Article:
Ultimately, the people you take to the boutique will greatly influence your time. “The company/support system a bride brings dress shopping could make or break her experience,” explains Kaden. “If it’s [the mother of the bride’s] way or no way, then bringing her could do more harm. At the end of the day, the brides know best.”
If you know having your mom at the boutique is a must, this is the time to work on your communication skills. Bejar suggests addressing your concerns head-on and making your needs known. “Whenever talking about communication strategies, I advise clients to start with an I-statement,” she explains. “You’ll want to format your comment like this: ‘When you do X (behavior), I feel Y (emotion). Can you do Z instead?’”
Here’s what that would look like in action: “When you say something doesn’t flatter me, I feel self-conscious and discouraged while shopping. I really don’t want this to happen when I try on wedding dresses, so could you please hold off on sharing your opinions?”
Pay for Your Own Dress
Traditionally, the bride’s parents pay for the big day, and when a financial investment is involved, the mother of the bride often feels that she can make more decisions, including what gown the bride wears. If the matter of finances is causing an unbalanced feeling of control, it might be time to take the wedding dress budget into your own hands.
Bejar suggests first, telling your mother how much you appreciate her financial help, then relaying that you would prefer to purchase your own gown. “This way, even if she’s helping with a lot of the wedding, this one thing can be yours to ‘own’ both figuratively and literally,” Bejar says. “There is the possibility this means working within a different budget than what your mom would be able to sponsor, but when thinking of that cost-benefit analysis, it might be a worthwhile sacrifice.”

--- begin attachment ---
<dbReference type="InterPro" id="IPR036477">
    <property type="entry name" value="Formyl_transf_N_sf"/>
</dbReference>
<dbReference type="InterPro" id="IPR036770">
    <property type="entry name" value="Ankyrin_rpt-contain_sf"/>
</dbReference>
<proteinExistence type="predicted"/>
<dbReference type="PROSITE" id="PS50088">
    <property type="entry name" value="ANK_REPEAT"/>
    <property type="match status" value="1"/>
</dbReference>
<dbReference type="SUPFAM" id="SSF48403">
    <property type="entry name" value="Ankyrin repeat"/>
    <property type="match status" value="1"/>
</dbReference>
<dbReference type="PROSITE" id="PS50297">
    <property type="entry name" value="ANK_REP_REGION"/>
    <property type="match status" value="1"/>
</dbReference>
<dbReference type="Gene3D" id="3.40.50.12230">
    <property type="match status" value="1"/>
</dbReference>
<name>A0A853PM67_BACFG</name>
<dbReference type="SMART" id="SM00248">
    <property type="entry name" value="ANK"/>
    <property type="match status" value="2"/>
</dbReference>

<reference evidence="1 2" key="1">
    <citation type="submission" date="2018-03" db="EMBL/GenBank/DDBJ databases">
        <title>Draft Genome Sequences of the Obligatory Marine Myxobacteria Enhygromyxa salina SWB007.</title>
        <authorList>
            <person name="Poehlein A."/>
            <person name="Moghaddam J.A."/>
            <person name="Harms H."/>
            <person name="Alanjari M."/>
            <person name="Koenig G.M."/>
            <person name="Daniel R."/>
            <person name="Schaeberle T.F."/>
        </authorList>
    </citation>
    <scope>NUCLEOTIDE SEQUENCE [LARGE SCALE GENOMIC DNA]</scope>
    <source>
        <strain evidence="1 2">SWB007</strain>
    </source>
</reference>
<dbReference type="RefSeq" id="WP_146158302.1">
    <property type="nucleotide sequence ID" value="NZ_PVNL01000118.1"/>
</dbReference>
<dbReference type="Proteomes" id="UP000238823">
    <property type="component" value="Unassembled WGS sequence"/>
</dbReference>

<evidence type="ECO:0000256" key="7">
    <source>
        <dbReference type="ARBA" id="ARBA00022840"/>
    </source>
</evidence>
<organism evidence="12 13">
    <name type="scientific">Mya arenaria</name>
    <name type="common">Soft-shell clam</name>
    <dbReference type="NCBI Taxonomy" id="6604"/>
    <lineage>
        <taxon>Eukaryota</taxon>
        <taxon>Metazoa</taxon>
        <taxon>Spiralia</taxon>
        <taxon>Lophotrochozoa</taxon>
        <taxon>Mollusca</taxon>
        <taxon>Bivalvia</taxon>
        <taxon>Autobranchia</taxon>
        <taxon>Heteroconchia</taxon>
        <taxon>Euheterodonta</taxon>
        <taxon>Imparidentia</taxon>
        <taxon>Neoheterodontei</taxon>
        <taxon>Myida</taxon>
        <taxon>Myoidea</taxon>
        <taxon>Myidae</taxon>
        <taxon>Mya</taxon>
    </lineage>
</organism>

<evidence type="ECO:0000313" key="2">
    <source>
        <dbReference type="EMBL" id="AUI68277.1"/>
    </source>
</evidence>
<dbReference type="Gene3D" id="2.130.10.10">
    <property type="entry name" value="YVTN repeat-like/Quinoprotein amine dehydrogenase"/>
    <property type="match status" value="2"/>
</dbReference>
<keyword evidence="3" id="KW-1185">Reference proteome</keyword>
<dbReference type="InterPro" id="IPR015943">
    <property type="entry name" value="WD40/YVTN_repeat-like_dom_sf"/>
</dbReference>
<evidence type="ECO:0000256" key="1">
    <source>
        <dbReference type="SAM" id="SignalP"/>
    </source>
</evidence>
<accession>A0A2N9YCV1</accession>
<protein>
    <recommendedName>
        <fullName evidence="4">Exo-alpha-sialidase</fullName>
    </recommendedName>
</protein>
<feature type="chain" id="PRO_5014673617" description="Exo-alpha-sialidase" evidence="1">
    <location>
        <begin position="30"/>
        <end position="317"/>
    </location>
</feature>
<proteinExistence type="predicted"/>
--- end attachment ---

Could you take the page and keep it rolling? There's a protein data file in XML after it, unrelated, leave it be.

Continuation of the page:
Additional Coping Mechanisms
As you’re navigating your mental health in regard to wedding dress shopping, here are a few more tips to help you manage anxiety as you search for your dream gown.
- Both Bejar and Kaden agree that the best way to ease shopping anxiety is to only bring people to the bridal boutique who are supportive of you and your vision.
- If opinionated people must attend, let them know exactly what you need (honest feedback, support, or just hyping up), and ask them to wait to give their opinions until after you’ve had your say.
- Bring snacks and take a lunch break to keep the energy up. Hunger and wedding dress shopping never mix.
- Kaden says brides should keep an open mind when shopping, and try to take all feedback with a grain of salt. See the person’s perspective but concentrate more on your own reaction to each gown.
- Lastly, instead of stressing ahead of time, try going into bridal salons with the mindset that you’re going to have a great time. “Do your best to enjoy the process and make it a fun experience for yourself,” urges Kaden. “Remember: It’s all about you.”